Shirley has been called "the last of the Elizabethans" partly because he was actually the last of the dramatists of his age to be born (in 1596, in London) and the last to die (in 1666, from exposure to the Great Fire), but even more because his work bears an extremely close and interesting relationship to that of his fellows while at the same time, especially in comedy, it anticipates much of the material and characters of the Restoration, if not its spirit.
After attending the Merchant Tailor's School, Oxford, and Cambridge as an Anglican, he was converted to Roman Catholicism and abandoned what might have been a career in the church for school-teaching at St. Albans Grammer School, in Hertfordshire. In 1624, however, he gave up his head-mastership, and took up his residence at Gray's Inn, London, although there is no evidence that he ever actually became a lawyer. But in the following year his first play, Love's Tricks, was licensed, and he continued to write voluminously for the stage, first for the Queen's Men and later for the King's.
The poem I read in school was Death the Leveller by Shirley:
The glories of our blood and state
Are shadows, not substantial things;
There is no armour against Fate;
Death lays his icy hand on kings:
Sceptre and Crown
Must tumble down,
And in the dust be equal made
With the poor crookèd scythe and spade.
Some men with swords may reap the field,And plant fresh laurels where they kill:
But their strong nerves at last must yield;
They tame but one another still:
Early or late
They stoop to fate,
And must give up their murmuring breath
When they, pale captives, creep to death.
The garlands wither on your brow,
Then boast no more your mighty deeds!
Upon Death's purple altar now
See where the victor-victim bleeds.
Your heads must come
To the cold tomb:
Only the actions of the just
Smell sweet and blossom in their dust.
Not one of the least significant phases of his life was his four-year sojourn in Ireland, where the production of several of his plays in his friend John Obilby's new Dublin theater marks one of the earliest signs of dramatic activity in that country. During the first days of the Civil War Shirley attended his patron, the Duke of Newcastle, on some of the Royalist campaigns, but after the defeat at Marston Moor he returned to his former profession of school-teaching, the closing of the theaters in 1642 precluding his earning a living in the manner he would have preferred.
Nevertheless, he continued to write for the reading public, and saw that his plays as well as his poems and some pot-boiling works were put into print. He also edited the first collected edition of Beaumont and Fletcher, and according to tradition essayed to write for the stage once more after the Restoration, but if so none of his attempts struck the popular taste sufficiently to be known today as his.
James Shirley was born in London in September, 1596. He received a standard classical education at the Merchant Taylors’ School from 1608 to 1612, and he may have attended St. John’s College, Oxford. He matriculated at St. Catherine’s College, Cambridge, in 1615, received the bachelor of arts degree in 1617, and continued working for his master of arts at Cambridge. After receiving his M.A., he was ordained in the Anglican church, married Elizabeth Gilmet, with whom he had two daughters and a son, and took a curacy in Lincolnshire. He left this post to become headmaster of a grammar school in St. Albans, about which time he converted to Catholicism.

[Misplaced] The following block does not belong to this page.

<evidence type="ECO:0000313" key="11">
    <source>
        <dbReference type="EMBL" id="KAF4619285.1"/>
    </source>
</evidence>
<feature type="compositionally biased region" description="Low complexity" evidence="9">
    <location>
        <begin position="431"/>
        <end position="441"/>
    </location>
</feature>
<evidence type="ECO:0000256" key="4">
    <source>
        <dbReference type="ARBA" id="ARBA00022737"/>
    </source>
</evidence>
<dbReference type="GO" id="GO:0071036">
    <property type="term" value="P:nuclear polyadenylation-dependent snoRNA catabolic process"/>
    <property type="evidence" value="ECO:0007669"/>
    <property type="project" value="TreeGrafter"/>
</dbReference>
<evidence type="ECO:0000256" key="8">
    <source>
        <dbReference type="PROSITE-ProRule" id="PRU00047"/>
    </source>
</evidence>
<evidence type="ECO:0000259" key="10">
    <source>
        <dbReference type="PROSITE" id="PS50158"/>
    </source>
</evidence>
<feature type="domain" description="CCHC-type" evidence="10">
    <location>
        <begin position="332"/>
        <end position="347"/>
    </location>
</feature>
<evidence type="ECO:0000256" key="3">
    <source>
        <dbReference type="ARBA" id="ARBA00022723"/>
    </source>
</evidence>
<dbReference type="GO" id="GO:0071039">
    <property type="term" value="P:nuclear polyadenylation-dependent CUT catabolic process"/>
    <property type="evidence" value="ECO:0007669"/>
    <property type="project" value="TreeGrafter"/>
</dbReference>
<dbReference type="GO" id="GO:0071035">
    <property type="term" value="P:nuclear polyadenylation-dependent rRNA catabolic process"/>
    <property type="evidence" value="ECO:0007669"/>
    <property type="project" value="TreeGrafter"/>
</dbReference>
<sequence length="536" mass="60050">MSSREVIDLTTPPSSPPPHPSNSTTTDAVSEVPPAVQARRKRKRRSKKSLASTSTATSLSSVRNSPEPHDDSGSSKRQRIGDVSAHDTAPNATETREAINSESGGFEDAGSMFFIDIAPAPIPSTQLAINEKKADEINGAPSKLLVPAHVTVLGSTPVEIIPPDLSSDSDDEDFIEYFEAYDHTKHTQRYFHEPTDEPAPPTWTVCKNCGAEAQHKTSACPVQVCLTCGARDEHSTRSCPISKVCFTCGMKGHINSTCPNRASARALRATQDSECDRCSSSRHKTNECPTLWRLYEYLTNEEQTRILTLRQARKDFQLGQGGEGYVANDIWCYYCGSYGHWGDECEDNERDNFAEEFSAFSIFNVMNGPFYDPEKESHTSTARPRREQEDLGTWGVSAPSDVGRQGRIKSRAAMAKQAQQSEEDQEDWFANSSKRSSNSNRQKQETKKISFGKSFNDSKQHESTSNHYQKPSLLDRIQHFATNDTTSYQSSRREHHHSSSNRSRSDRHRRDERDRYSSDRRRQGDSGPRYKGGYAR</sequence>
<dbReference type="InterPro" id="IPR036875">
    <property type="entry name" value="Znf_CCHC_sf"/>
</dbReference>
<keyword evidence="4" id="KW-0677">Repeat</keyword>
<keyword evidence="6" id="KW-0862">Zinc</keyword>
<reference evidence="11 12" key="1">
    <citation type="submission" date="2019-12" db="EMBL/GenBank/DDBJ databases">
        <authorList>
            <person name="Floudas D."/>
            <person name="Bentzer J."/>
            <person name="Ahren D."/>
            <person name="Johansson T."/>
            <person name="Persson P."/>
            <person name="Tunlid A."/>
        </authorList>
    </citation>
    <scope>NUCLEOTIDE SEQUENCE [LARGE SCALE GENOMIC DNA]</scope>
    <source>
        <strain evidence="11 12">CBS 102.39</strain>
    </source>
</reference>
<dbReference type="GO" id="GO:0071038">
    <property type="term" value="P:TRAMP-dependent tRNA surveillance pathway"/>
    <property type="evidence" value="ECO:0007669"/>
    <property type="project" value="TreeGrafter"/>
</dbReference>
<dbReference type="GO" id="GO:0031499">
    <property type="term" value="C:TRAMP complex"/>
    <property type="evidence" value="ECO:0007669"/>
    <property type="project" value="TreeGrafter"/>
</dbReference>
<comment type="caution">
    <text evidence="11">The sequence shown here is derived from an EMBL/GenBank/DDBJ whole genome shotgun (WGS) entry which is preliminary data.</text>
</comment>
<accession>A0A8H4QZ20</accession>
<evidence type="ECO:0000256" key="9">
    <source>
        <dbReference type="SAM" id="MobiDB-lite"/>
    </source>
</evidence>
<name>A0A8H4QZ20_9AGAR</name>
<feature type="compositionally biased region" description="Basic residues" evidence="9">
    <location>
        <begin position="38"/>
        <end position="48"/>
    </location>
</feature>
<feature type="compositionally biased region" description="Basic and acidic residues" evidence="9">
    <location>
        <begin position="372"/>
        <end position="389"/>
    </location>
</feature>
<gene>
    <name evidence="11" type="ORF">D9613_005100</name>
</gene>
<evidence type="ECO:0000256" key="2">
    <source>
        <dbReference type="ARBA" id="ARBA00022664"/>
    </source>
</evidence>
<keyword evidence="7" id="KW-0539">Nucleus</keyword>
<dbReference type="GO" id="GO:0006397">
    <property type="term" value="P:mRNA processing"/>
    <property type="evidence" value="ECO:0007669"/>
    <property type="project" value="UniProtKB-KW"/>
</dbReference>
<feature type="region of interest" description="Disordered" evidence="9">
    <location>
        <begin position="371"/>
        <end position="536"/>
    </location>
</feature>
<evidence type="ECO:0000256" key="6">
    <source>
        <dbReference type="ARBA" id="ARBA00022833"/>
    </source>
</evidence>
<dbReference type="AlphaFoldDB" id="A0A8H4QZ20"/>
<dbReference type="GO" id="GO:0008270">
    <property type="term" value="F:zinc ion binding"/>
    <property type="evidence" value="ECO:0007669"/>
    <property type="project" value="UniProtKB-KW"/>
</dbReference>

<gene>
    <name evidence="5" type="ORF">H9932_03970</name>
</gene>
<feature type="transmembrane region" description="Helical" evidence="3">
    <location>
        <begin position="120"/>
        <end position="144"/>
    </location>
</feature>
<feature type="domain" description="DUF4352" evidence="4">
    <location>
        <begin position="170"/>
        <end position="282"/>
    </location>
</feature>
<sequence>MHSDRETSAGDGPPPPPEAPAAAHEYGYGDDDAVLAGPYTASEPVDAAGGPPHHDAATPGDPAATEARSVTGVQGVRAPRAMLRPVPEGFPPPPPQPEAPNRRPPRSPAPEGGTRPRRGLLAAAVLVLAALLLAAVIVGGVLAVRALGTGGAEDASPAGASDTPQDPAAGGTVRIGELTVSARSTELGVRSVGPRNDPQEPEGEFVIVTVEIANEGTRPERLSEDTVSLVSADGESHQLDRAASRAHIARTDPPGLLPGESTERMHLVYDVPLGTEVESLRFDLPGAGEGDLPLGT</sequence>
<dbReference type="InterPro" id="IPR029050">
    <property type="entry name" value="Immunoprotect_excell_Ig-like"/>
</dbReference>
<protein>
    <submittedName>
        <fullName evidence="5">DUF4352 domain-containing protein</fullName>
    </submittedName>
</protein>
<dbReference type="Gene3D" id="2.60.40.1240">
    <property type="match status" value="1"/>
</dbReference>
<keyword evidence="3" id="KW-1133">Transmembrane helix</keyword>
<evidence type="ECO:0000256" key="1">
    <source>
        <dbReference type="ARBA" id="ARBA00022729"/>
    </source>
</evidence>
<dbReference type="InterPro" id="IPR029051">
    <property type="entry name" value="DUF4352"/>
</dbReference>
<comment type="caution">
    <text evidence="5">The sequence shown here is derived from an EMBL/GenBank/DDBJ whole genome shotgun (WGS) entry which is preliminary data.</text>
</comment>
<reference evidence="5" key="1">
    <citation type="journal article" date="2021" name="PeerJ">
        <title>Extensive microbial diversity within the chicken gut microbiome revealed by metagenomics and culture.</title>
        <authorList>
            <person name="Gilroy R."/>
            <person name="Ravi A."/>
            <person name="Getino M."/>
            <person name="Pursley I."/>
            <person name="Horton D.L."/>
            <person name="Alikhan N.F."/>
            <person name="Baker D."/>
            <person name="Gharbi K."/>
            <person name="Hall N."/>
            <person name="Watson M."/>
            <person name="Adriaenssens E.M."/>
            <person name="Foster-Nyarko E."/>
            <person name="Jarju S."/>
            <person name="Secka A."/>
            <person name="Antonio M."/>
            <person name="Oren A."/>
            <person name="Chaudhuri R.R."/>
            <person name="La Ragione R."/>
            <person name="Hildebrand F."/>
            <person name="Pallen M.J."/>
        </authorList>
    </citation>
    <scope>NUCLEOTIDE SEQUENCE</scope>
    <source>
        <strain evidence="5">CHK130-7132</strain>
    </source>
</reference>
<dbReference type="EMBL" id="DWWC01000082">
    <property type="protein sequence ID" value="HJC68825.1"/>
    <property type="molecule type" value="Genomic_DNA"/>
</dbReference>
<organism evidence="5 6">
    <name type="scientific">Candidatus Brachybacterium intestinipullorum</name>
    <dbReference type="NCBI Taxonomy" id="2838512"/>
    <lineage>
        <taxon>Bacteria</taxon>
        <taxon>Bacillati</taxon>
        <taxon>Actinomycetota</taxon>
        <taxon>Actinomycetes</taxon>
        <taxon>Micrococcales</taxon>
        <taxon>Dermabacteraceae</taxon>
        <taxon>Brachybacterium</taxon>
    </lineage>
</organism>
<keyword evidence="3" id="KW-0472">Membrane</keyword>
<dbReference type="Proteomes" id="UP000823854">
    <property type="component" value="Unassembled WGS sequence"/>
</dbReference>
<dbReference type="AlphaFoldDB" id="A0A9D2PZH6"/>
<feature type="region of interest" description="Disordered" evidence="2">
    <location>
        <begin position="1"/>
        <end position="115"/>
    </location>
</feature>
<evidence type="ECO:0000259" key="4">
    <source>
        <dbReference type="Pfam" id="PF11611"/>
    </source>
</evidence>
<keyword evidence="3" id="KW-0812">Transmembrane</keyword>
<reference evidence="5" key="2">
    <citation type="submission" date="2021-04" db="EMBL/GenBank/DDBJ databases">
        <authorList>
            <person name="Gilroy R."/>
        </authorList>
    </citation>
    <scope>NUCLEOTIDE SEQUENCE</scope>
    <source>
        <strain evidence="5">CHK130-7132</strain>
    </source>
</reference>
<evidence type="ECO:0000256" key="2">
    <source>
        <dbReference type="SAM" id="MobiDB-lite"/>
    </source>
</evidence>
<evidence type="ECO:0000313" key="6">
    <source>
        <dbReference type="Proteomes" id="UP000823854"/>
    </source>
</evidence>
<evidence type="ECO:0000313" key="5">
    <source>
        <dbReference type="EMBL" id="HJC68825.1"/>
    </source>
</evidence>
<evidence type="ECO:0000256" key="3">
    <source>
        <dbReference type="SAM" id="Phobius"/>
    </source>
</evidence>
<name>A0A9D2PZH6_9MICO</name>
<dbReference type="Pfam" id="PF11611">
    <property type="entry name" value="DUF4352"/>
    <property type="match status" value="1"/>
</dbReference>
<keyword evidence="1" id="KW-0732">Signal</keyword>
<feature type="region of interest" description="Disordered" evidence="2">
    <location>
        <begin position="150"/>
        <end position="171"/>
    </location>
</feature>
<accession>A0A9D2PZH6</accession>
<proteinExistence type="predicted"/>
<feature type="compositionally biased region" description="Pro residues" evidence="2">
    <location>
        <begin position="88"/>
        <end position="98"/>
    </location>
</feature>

Among the fruits of Shirley’s work as a schoolmaster, which preceded and followed his career as a dramatist, are several grammar texts. His first published work was the 1618 narrative poem Eccho, and his 1646 Poems &c. by James Shirley includes both witty verse and poetry in the Ovidian tradition. Shirley is remembered, however, primarily as a prolific playwright who dominated the Caroline stage.
In 1625, Shirley came to London and took up lodging in Gray’s Inn. A favorite of Queen Henrietta Maria, he wrote during the next decade twenty-two of his thirty-one extant plays for Queen Henrietta’s Men, Christopher Beeton’s company at the Phoenix. When the theaters were closed in 1636 because of the plague, Shirley went to Ireland and stayed until 1640, writing plays and managing John Ogilby’s St. Werburgh Street playhouse in Dublin.
This self-exile may have cost him the poet laureateship, which became vacant when Ben Jonson died in 1637 and was awarded the following year to William Davenant. Shirley returned to England in 1640 and succeeded Philip Massinger as principal playwright of the King’s Men at Blackfriars. Only three of his plays for the company had been produced when the Puritans closed the theaters in 1642 and effectively ended his career as a dramatist.
During his seventeen-year career he wrote more than forty comedies, tragedies, tragicomedies, and masques, primarily for the privileged audiences of London’s private stages. Soon after the civil war began, Shirley fled with a patron, William Cavendish (later the duke of Newcastle), and fought against Oliver Cromwell for two years. When he came back to London about 1645, he resumed teaching, married for a second time (his first wife apparently having died), and continued to write occasional masques, grammar texts, and poetry. In the Great Fire of London, he and his wife, Frances, were severely burned and fled to St. Giles in the Fields, Middlesex, where they died on October 29, 1666.